Features
Artistry and Carlo Fonseka
V. Basnayake

Artistry is the production of behaviours and works which are meant to move people. Carlo Fonseka has been a lifelong artist in the way he behaves towards his colleagues and students and the public. Artistic works are usually well thought out, polished and then produced. Carlo Fonseka showed this even in his customary physiology lectures to medical students, and very markedly in his public speeches. When he was asked to deliver the funeral oration for Ediriweera Sarachchandra, he wrote out every word of it and practised delivering it a dozen times before he actually appeared at the cremation site.

One of his main lines in art was popular music of the serious sort. He wrote the lyrics and the melody for them. A lifetime’s work in this line has now given us a CD entitled Raththaran Duwe containing 19 songs. No. 10, Sarasaviyen — Iparani Kelaniye (From the University of Kelaniya), a song of commitment to devoted medical practice, is sung by a group of medical students of that university, with music arranged by Pradeep, Ratnayake.

Maker, User, Fulfilment

Art is a contrived object or performance produced for the purpose of arousing feelings in oneself or in others or both. The artist (art-maker) contrives, the art-user (rasika) goes to it in order to get art-fulfilment. Feelings being a basic need of man, art falls into the category of basic human needs. Whether the artistic object or performance is put to practical use is a secondary matter. Half of the secret of artistry lies in the contrivance part of it - the skill that has gone into the making of the artistic object or performance. The rest of the secret lies in the depth of the feelings aroused, giving rise to a sense of meaningfulness and even of "magic" and "spirituality". A poet or musician will get a speck of an idea for a poem or song but he will thereafter spend a lot of time and effort to turn it into a work of art. Carlo Fonseka began his aesthetic output with an experience in his teens when a pet parrot flew out of the cage. He turned this experience into his first lyric and song (No. 12, Yanna Giyawe — Let it go) but the process of doing so was effortful and prolonged.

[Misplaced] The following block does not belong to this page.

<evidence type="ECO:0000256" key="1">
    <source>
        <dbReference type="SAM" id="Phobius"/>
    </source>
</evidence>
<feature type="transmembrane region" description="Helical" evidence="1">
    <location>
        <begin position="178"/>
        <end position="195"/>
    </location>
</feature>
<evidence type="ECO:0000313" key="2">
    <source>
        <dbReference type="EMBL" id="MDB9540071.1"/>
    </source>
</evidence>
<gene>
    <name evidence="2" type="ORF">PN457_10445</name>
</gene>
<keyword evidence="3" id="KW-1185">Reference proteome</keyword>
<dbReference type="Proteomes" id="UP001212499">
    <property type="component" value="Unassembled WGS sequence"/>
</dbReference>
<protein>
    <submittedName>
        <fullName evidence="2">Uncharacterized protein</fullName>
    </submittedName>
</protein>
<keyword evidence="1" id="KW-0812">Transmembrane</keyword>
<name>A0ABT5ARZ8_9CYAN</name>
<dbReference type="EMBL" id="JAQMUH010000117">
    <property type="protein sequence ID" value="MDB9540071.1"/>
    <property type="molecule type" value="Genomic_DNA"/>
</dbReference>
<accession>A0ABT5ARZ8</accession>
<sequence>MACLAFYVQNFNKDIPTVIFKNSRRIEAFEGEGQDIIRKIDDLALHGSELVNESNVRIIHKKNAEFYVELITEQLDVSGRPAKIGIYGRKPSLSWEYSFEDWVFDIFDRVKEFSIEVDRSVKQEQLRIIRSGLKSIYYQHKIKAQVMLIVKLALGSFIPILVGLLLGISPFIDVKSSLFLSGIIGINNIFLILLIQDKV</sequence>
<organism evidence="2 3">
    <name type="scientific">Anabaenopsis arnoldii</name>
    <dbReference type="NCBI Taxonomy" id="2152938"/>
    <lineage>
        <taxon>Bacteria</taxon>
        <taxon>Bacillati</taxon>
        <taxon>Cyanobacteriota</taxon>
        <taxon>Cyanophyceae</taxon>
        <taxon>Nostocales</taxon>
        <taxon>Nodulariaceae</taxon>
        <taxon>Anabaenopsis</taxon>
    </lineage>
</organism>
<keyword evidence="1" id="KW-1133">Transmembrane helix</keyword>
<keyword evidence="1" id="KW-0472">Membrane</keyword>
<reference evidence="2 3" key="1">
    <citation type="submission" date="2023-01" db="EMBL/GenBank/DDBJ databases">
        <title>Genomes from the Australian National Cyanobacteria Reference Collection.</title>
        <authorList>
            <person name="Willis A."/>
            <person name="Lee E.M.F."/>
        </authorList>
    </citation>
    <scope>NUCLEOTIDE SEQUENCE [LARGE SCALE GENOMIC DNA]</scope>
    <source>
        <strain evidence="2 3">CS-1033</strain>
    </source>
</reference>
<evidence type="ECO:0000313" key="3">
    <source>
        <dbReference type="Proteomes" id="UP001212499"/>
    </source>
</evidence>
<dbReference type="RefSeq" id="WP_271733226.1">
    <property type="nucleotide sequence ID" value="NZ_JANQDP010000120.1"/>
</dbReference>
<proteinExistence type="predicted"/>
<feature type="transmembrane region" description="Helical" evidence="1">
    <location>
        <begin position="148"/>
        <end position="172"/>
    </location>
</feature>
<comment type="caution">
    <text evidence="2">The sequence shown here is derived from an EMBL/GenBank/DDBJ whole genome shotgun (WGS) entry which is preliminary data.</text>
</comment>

Tolstoyan

The similarity between the explicitly stated concept of art by Tolstoy in his book What is Art? (1898, reprinted in Penguin Classics 1995) and the concept of art which is implicit in the work of Carlo Fonseka is worth dwelling on. Tolstoy’s concept may, for convenience, be described with the acronym SIP. S is for Sincerity (truthfulness) and Sanity (goodness); I is for Infect (the word is Tolstoy’s, people must be deeply aroused by the work) and Individuality (not a copy of somebody else’s work); and P is for People (people at large, not for an elite) and Personal experience (by the artist of what he is trying to communicate). Every one of these characteristics can be seen in Carlo Fonseka’s work. He is a Tolstoyan in spirit; it is almost as if he had lived in a Tolstoy Farm, as Gandhi did in South Africa in the 1890s.

In all the 19 songs in the CD, the lyrics are in Sinhalese, and they are sung by an array of distinguished singers of Sinhalese songs accompanied by a chorus and instrumentalists. In the account below, the translations in English are mine.